Union Buildings protestors’ trial resumes on Monday

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Another chapter in the ongoing military legal drama that has unfolded since the August 2009 illegal march on the Union Buildings by about 1 000 SA National Defence Force (SANDF) members will start on Monday at the SA Army Gymnasium in Heidelberg.

Two hundred and twenty-three soldiers have already made one appearance on charges brought in terms of the SANDF Military Disciplinary Code at the southern Gauteng military base.
“The resumption of proceedings follows the postponement by the presiding judge of a military court on July 9 after hearing arguments from lawyers for the defence and prosecution,” SANDF director corporate communications Brigadier General Xolani Mabanga said.

An indication that the drawn-out legalities which have hallmarked the issue to date might be reaching an end stage comes from his statement that the “presiding judge has indicated no further postponement will be granted”.

The resumption of court proceedings on Monday will mean yet another attempt to get the legal process underway. This all goes back to then-Defence and Military Veterans Minister Lindiwe Sisulu’s decision to put the up to 1 000 soldiers allegedly involved in the protest march on special leave days after the incident, which left property and vehicles damaged.

Subsequent to that, SANDF Chief General Solly Shoke issued an instruction revoking the special leave after a North Gauteng High Court ruling instructed that the marchers be disciplined through the military justice system.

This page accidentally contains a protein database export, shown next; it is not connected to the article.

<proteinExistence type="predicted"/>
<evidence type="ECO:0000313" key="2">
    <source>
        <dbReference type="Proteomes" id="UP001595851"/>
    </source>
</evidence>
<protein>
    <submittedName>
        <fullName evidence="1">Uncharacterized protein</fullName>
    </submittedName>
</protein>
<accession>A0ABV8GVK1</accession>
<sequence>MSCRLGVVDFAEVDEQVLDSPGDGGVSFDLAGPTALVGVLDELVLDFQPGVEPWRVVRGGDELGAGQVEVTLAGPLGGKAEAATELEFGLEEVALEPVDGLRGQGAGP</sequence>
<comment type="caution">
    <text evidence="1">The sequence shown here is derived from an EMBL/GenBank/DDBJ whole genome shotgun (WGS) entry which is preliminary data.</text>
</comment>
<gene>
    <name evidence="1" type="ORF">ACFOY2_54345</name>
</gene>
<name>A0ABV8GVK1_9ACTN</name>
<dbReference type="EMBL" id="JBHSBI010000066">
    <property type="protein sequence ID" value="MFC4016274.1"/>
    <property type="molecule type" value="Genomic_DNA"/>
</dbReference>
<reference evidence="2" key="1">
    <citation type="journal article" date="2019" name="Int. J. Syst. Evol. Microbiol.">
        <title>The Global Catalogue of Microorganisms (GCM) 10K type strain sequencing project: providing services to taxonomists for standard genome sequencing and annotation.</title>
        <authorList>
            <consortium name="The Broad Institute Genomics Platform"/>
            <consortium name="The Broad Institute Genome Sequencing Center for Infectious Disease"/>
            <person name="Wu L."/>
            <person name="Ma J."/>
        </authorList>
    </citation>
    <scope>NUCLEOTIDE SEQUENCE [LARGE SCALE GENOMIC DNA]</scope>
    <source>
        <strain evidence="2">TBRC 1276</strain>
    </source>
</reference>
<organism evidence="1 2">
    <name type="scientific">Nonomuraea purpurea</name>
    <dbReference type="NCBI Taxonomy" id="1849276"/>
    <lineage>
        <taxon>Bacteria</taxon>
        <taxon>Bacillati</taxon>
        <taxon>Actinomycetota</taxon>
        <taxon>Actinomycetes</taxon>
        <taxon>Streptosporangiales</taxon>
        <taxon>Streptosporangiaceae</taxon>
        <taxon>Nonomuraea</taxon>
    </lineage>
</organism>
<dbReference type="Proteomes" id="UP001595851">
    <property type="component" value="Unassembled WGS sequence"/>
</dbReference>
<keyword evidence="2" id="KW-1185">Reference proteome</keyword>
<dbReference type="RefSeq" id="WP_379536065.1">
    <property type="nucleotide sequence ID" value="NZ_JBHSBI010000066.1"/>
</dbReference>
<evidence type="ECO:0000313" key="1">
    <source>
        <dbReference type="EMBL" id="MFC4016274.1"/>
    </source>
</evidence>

An appeal was made via printed and electronic media to soldiers to return to their home bases and units and while some responded others did not. Those who did then attended pre-trial hearings at 121 SA Infantry Battalion at Mtubatuba in KwaZulu-Natal.

There is no indication from the SANDF as to whether the 223 are the only soldiers who will face charges in connection with the protest or whether attempts are still underway to track down others apparently involved.

SA National Defence Union (Sandu) Western Cape spokesman Tim Flack earlier this year told defenceWeb the military trade union had been informed “any number” of soldiers placed on special leave had returned home and have taken up civilian work.
“I don’t think they will go back to the military,” he said at the time.



All those who have appeared at Heidelberg responded to the instruction issued by Shoke following the court ruling.